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No Brakes, Questions?


acebobby
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I am a big fan of the techniques and procedures taught at the CSS but this procedure has been messing with my head lately and I would like experts opinions on the subject!

With onbike camera technology at the level its at these days in Moto GP and WSBK we can see how much the front tyre deforms on the brakes effectively increasing the contact patch on the front tyre at the turn in point, this must increase grip levels at that point in the turn! would these guys be able to take the turns at the same speeds if they were riding no brakes or do they need the braking forces to give a little extra grip at the turn point?

 

Bobby

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Moto GP tires are designed for high loads and they only run about 15 psi in their tires. So they need to be ridden much differently then the tires we can get out hands on. A few years ago I do remember hearing a rider comment how much load they needed to keep on the tires otherwise they had no grip.

 

DOT tires are designed to have grip at all times even when fairly cold. Moto GP tires are designed to handle maximum loads for many laps at a time and nothing less. So they are two opposite ends of the spectrum.

 

I've never ridden a Moto GP bike but thats the way it seems to me from the information I've gathered.

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Interesting question, I have one of my own...

 

I think it is pretty well understood that there are basically two variables that generate load on the front tire.

 

  1. Braking
  2. Cornering

 

The weight on the tires (motorcycle and rider is pretty constant). So we can place load on the front tire by applying the brake. Also load is placed on the front tire when the bike changes direction as well.

 

One of the tenants of trail braking is that you only have 100% of traction available for both variables. Even the best MotoGP tire can be over loaded if you apply too much braking force or too much cornering force or some combination of the two that is greater then the tire can provide, in other words more then 100%. I think basically there are two ways to generate more cornering load, go faster or turn harder.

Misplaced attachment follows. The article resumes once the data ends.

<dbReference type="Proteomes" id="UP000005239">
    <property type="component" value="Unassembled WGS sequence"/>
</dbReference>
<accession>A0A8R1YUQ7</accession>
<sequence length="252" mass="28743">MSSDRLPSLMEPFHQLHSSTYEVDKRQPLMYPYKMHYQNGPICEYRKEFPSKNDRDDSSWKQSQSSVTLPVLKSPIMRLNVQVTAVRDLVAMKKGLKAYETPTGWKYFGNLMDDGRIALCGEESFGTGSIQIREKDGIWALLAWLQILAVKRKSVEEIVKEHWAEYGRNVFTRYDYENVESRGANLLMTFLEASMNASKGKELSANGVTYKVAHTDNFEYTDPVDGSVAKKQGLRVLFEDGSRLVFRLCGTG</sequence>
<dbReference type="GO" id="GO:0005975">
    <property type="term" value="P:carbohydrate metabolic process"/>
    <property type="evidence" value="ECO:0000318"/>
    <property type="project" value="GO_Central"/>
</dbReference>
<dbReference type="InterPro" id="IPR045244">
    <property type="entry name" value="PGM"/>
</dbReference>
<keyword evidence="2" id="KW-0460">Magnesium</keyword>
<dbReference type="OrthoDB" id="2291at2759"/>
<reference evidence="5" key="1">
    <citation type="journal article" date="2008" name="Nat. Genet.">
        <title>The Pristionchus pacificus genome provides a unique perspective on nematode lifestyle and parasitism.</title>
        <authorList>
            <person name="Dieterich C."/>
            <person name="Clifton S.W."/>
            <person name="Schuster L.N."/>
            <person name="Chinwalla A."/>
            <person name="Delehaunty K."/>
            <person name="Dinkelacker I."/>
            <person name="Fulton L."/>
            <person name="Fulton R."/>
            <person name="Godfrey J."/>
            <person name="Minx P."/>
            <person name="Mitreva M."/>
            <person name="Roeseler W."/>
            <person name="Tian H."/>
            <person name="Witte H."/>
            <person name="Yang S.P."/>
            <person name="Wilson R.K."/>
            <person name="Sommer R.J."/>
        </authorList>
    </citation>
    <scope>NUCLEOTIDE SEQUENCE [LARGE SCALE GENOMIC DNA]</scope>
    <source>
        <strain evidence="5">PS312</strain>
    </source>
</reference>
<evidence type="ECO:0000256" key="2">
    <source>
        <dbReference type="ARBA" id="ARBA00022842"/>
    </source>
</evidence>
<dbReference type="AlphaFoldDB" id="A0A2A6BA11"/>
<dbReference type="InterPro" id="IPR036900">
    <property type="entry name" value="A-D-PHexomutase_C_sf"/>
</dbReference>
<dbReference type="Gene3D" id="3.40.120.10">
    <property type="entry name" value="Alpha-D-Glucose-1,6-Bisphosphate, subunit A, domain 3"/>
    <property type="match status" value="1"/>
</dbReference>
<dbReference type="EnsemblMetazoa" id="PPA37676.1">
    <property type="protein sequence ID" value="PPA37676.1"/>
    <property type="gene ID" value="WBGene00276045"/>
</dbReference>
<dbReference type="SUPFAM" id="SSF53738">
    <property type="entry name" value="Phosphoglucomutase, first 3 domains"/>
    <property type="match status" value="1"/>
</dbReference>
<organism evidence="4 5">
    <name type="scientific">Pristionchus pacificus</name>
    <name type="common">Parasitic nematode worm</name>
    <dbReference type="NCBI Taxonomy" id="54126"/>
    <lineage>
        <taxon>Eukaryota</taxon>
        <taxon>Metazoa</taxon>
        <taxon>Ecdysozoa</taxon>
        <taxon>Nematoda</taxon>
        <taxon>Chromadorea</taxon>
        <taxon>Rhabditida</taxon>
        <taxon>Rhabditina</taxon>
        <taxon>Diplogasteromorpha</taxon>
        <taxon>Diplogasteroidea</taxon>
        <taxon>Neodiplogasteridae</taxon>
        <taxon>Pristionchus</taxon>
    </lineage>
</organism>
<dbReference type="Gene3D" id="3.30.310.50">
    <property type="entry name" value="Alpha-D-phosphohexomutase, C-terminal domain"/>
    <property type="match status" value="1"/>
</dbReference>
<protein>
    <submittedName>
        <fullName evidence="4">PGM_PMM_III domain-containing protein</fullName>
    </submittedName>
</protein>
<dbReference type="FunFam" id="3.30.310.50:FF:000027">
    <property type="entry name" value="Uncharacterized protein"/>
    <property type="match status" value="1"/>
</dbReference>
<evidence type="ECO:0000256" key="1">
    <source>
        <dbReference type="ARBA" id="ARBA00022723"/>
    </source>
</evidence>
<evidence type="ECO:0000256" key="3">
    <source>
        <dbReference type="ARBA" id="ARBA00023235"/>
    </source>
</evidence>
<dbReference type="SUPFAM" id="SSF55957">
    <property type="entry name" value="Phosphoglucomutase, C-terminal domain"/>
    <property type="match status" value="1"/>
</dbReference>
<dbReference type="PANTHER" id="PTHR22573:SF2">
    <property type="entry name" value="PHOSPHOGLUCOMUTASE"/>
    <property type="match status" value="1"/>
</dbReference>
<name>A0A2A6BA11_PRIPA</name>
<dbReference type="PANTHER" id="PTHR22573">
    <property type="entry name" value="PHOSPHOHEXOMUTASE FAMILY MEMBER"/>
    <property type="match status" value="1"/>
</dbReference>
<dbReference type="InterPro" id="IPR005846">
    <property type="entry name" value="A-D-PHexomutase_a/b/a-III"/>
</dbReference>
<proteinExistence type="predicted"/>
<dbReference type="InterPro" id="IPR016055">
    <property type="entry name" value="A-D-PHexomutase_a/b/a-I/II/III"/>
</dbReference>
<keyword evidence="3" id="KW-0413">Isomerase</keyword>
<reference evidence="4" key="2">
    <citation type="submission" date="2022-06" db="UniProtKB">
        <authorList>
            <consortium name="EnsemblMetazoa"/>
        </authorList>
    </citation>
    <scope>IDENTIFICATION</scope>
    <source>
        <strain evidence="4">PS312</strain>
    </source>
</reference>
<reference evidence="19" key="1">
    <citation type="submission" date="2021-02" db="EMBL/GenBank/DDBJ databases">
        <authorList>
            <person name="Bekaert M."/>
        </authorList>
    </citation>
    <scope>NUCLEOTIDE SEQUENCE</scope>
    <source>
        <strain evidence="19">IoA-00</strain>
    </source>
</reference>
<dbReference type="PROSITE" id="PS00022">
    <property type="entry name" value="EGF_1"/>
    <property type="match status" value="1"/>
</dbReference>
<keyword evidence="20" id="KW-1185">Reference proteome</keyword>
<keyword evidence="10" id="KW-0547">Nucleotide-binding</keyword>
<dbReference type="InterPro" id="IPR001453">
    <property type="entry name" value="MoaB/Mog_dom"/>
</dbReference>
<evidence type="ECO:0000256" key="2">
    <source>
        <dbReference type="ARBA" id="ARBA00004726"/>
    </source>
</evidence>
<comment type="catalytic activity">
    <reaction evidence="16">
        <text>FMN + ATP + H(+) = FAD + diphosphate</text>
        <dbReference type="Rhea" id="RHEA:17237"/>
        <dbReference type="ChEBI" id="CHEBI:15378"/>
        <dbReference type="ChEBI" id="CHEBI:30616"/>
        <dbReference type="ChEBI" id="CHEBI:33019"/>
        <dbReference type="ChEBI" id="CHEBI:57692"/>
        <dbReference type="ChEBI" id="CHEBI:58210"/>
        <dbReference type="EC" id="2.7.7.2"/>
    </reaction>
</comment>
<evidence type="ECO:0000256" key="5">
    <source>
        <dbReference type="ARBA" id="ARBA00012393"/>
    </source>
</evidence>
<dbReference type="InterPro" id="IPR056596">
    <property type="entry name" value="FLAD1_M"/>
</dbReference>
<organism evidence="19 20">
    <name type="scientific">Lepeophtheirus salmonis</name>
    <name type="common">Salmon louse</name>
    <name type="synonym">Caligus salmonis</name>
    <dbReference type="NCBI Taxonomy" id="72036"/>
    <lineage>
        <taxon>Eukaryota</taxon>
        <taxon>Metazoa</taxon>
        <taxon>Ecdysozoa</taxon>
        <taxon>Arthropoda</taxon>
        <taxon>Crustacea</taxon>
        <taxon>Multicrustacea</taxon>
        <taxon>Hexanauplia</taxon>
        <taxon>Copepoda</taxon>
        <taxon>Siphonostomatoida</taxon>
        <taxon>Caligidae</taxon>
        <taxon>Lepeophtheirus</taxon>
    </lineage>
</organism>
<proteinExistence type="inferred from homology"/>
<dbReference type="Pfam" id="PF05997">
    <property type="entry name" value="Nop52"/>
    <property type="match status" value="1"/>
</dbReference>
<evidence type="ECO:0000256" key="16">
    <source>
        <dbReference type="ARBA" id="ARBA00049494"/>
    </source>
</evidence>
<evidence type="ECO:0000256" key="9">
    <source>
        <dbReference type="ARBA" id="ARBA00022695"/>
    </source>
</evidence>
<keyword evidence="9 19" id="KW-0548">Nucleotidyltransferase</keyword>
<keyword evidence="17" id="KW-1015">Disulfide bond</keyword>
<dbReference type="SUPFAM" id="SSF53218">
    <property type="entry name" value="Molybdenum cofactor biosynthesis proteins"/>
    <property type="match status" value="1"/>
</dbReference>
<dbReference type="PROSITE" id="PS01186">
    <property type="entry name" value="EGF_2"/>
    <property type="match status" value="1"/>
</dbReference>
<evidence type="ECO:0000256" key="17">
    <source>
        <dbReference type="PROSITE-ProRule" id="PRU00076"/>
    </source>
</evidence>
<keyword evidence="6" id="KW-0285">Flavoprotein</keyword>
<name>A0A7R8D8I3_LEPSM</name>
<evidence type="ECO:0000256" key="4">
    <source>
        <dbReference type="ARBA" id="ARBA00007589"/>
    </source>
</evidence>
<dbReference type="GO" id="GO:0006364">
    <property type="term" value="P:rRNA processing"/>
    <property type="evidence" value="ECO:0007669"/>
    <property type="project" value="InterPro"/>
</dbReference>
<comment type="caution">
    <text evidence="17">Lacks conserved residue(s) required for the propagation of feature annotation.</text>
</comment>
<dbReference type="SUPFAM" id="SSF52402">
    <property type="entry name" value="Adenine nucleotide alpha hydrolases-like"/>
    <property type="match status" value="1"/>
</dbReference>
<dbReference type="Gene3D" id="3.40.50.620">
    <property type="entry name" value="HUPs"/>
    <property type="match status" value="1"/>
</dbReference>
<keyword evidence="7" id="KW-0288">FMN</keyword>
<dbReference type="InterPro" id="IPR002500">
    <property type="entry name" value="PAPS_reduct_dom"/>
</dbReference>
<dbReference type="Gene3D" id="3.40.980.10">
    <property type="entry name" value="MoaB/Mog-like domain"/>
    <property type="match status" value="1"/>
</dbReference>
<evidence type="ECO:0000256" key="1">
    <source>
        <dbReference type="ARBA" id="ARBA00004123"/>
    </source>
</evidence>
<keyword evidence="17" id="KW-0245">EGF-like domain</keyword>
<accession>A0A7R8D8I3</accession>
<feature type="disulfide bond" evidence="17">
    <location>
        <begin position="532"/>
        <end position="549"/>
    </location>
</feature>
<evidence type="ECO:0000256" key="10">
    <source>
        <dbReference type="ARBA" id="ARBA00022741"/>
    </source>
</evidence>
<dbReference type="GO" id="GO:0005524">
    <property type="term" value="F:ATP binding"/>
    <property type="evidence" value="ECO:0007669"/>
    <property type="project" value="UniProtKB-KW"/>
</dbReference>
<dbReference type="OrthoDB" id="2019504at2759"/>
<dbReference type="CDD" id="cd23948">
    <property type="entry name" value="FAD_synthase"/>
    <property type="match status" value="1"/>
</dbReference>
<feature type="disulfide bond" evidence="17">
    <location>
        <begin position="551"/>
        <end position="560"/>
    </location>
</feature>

So lets say that under normal circumstances a MotoGP rider uses 70% of the load for braking and 30% for cornering.

 

 

 

Wouldn't it stand to reason that if they had very large attachments, they could use 100% of the load for cornering only?

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Stuman, with his very large attachements, hilarious!

 

And he nicely brought up how to look at this subject, a puzzling subject to many. So, what do you guys think?

 

CF

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Interesting question, I have one of my own...

 

I think it is pretty well understood that there are basically two variables that generate load on the front tire.

 

  1. Braking
  2. Cornering

 

The weight on the tires (motorcycle and rider is pretty constant). So we can place load on the front tire by applying the brake. Also load is placed on the front tire when the bike changes direction as well.

 

One of the tenants of trail braking is that you only have 100% of traction available for both variables. Even the best MotoGP tire can be over loaded if you apply too much braking force or too much cornering force or some combination of the two that is greater then the tire can provide, in other words more then 100%. I think basically there are two ways to generate more cornering load, go faster or turn harder.

 

So lets say that under normal circumstances a MotoGP rider uses 70% of the load for braking and 30% for cornering.

 

 

 

Wouldn't it stand to reason that if they had very large attachments, they could use 100% of the load for cornering only?

 

Even though I have heard GP riders say they need to keep the front tire loaded otherwise it lets go I'm still having a hard time understanding how that would work. For example the tire has enough grip when loaded 80% or 100% but it slips at 90% (to the point they might wreck). I could definitely see them losing the front end while accelerating and leaned over because the front tire is barely on the ground.

 

I'm probably just misinterpreting what I've heard even though I don't seem to be the only one. They are probably saying they need to keep it heavily loaded otherwise it doesn't stay up to its best operating temperature. If they don't load it, tire temps drop and they lose grip. That would make MUCH more sense.

 

 

 

 

Ben Spies seems to be pretty open talking about his Moto GP experience, anyone have his phone number? laugh.gif

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Hi Ace,

 

If you get/have a description or quote, that might help narrow this down a bit.

 

The throttle is the in-turn load adjuster in terms of weight front/back. I wonder if you might be on the mark with your comment about tire temps though. We know for sure that tire temps can change quite a bit if one is not riding them in the correct range, meaning too slow, or the wrong tire for the conditions/track.